By Max Strange
First, it is written. Clearcreek Chapel’s Treasured Truths are open to the public for study, examination, and for scrutiny. It is a document meant to be compared against and tested by the Scripture. It is written so that it can transcend its current audience and be passed down and reproducible for future generations (1 Cor. 10:11; Rom. 15:4). It also creates a standard and promotes unity. The local Church can gather believers around these treasured truths and have these truths as a rally point when the Church is bombarded against enemy assault on the outside or from within (Rom. 6:17). It submits to God’s people a standard of doctrine that must be believed and understood. It commits itself to the people for a unified front against opposing views, divisions, and encourages a “one mindedness” in fellowship as seen in 1 Cor. 1:10. It also appears to have a cross-cultural nature. By its numerous passages, it has Biblical muscle, enabling it to flex across culture and time. It is also historical. The truths listed are those that have been emphasized by the Church over the past 2,000 years. The doctrines of God, Scripture, depravity, Salvation, election, faith, etc…are core tenets of the Christian faith. The treasured truths follow after the timeless and historical Creeds embedded within Christian history. So then we see not a list of isolated beliefs apart from Christians throughout history. It follows a historical precedent. Moreover, the T.W.T contains a mountain of indicatives. The ‘Truths We Treasure’ is not an imperative document. It does not invite a moralistic Christianity or an ethical approach to a historical Jesus. It simply requires belief, reflection, and study. One will find absent an imperative grocery list or a Didache manual on behavior. Furthermore, it is Theocentric and Christocentric. Every point is about God’s work, His actions, His will, His creation, His redemption, His Son, His electing work, His Church, His restoration, His people, His incarnation, etc. It sees God as the focal point of all that a Church ought to believe in and Christ as the center of the Universe in which all doctrines revolve. It is also objective. These are not mere opinions based upon human wisdom, philosophy, or traditions of men. These truths are found in the Scripture. We can say even with Jesus in John 7:16-17 that this teaching is not our own but from God. Its source is from heaven downward and rests not on the wisdom of the world or a cultured concoction of the time. It is the objective standard, outside of human intelligence and fabrication. Lastly, it raises questions and invites critique. Good doctrine statement ought to raise questions. The Pharisees questioned Jesus’ standard of teaching. A list of doctrines that a Church teaches is just one inch of the ocean’s surface, a portal for inquiry; a foundation for further learning. The Truths will be comprehensible and at the same time cause questions and critique because of the depth at which God unsearchable wisdom runs (Jn. 18:19).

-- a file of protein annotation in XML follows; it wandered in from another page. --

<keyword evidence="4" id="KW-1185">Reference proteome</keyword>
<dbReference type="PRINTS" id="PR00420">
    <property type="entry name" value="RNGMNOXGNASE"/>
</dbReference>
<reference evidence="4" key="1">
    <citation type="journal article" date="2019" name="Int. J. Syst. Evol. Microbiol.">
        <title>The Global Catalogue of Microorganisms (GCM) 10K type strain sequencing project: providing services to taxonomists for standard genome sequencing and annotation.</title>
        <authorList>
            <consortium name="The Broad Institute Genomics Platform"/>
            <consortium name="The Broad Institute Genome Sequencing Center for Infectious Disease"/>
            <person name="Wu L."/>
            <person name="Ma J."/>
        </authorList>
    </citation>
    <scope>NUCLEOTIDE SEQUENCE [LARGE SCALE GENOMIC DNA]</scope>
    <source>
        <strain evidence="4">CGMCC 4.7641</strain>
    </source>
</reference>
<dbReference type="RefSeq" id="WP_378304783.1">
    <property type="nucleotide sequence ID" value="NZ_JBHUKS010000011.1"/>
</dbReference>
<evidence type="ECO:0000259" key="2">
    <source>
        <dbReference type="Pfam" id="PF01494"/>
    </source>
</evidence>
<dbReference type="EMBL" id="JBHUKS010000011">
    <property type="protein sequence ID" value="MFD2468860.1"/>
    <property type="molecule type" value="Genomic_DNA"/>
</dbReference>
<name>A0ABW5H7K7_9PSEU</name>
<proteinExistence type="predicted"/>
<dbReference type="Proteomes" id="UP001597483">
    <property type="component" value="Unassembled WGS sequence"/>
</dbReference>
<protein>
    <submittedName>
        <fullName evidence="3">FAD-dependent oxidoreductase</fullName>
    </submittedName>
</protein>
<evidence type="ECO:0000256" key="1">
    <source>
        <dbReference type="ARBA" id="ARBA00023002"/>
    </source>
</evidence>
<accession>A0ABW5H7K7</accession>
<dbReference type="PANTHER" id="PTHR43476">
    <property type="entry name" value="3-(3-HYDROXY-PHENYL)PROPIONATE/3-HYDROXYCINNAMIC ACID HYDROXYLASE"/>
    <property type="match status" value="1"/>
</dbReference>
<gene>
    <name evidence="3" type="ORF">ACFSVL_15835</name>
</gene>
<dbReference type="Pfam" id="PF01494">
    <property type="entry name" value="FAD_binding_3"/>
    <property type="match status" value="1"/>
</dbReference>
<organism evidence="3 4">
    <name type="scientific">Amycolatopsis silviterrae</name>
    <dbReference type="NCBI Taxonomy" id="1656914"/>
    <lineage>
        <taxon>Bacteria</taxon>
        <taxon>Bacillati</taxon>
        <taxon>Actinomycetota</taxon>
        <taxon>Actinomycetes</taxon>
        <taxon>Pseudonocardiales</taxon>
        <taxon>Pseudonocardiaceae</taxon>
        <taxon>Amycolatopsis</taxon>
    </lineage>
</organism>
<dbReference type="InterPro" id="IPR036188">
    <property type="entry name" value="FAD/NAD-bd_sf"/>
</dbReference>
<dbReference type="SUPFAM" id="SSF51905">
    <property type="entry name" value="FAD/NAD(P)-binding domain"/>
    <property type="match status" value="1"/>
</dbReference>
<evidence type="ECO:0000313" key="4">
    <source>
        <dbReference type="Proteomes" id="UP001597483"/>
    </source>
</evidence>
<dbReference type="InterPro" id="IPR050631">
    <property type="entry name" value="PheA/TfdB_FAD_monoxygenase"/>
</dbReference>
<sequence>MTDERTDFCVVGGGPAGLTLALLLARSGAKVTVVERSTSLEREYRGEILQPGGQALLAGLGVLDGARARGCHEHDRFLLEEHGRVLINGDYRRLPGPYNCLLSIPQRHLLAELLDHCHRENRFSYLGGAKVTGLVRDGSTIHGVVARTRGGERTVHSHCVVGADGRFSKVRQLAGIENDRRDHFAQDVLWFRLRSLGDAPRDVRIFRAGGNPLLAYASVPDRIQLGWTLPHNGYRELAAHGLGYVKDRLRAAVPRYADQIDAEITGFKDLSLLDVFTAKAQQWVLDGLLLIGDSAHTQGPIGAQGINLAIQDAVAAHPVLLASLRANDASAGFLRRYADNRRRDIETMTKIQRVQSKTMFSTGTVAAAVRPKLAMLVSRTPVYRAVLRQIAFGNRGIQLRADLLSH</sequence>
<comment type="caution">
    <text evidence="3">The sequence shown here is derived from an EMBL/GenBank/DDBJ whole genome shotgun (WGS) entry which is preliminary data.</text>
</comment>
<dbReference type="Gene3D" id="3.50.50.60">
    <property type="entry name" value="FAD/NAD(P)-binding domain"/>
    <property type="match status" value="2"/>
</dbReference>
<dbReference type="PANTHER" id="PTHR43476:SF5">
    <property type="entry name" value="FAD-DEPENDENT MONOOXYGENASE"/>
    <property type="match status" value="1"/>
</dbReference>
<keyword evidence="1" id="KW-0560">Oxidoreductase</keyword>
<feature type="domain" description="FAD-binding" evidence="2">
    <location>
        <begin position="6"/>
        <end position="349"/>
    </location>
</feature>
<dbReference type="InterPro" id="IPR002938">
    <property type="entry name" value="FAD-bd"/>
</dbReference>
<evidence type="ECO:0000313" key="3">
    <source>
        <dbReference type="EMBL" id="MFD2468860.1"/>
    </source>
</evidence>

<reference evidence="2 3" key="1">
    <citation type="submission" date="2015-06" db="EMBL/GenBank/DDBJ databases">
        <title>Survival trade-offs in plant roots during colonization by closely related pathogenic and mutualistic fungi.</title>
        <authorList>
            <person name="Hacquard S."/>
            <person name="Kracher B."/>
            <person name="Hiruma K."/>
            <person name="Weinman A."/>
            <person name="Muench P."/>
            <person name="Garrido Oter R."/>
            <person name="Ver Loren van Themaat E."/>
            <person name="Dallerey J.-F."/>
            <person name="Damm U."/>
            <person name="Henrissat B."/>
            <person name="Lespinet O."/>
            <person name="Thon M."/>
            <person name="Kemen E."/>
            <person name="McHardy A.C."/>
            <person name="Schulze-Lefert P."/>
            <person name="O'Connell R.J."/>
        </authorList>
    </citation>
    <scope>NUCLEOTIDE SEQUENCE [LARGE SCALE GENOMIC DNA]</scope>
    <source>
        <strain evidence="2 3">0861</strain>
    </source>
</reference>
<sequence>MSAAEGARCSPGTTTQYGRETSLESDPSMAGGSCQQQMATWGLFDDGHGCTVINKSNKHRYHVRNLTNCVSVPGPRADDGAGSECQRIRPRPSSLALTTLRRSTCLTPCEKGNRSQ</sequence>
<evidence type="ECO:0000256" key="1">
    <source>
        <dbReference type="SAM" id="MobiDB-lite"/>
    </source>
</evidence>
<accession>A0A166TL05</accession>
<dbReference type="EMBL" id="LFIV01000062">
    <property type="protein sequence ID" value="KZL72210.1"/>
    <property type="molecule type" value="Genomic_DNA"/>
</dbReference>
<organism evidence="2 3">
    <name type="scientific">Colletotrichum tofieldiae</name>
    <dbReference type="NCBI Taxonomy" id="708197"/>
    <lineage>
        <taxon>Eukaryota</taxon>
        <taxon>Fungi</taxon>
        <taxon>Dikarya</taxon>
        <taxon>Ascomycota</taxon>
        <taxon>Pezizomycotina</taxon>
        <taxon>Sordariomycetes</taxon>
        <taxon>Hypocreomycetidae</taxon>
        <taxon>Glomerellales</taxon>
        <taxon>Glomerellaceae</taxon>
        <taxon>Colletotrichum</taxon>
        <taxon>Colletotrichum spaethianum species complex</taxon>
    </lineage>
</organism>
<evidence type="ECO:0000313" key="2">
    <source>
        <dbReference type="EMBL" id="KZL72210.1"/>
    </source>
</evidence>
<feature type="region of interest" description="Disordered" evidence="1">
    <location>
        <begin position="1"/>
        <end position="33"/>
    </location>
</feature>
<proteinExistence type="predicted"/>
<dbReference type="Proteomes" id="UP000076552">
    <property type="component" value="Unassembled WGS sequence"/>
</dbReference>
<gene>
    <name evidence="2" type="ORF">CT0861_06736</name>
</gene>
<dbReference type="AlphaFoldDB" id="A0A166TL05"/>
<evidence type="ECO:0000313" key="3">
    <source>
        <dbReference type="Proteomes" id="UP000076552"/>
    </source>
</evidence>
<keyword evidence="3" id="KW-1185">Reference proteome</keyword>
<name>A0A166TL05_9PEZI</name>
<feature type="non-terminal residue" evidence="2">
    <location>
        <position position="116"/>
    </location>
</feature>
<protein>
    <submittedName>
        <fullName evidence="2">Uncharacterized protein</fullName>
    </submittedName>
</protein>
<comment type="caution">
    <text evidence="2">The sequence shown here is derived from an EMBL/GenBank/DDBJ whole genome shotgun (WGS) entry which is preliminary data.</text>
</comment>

The Truths Treasured may lack a few things. Perhaps a heading entitled General Warnings that instruct believers to be careful, watch out, and beware of those who teach false doctrine as noted in multiple passages of Scripture (Rom. 16:17; Heb 13:9; 2 John 1:9-10). The only cultural influence to the T.W.T. is perhaps the statements about a literal and historical six day creation. Since macro evolution has permeated the culture, the Church abroad has seen the foundational attack on Genesis, and has responded rightly by adding clarity in its doctrinal statement about the Genesis record.
*Below is a link to see a detailed summary of the teachings of Clearcreek Chapel: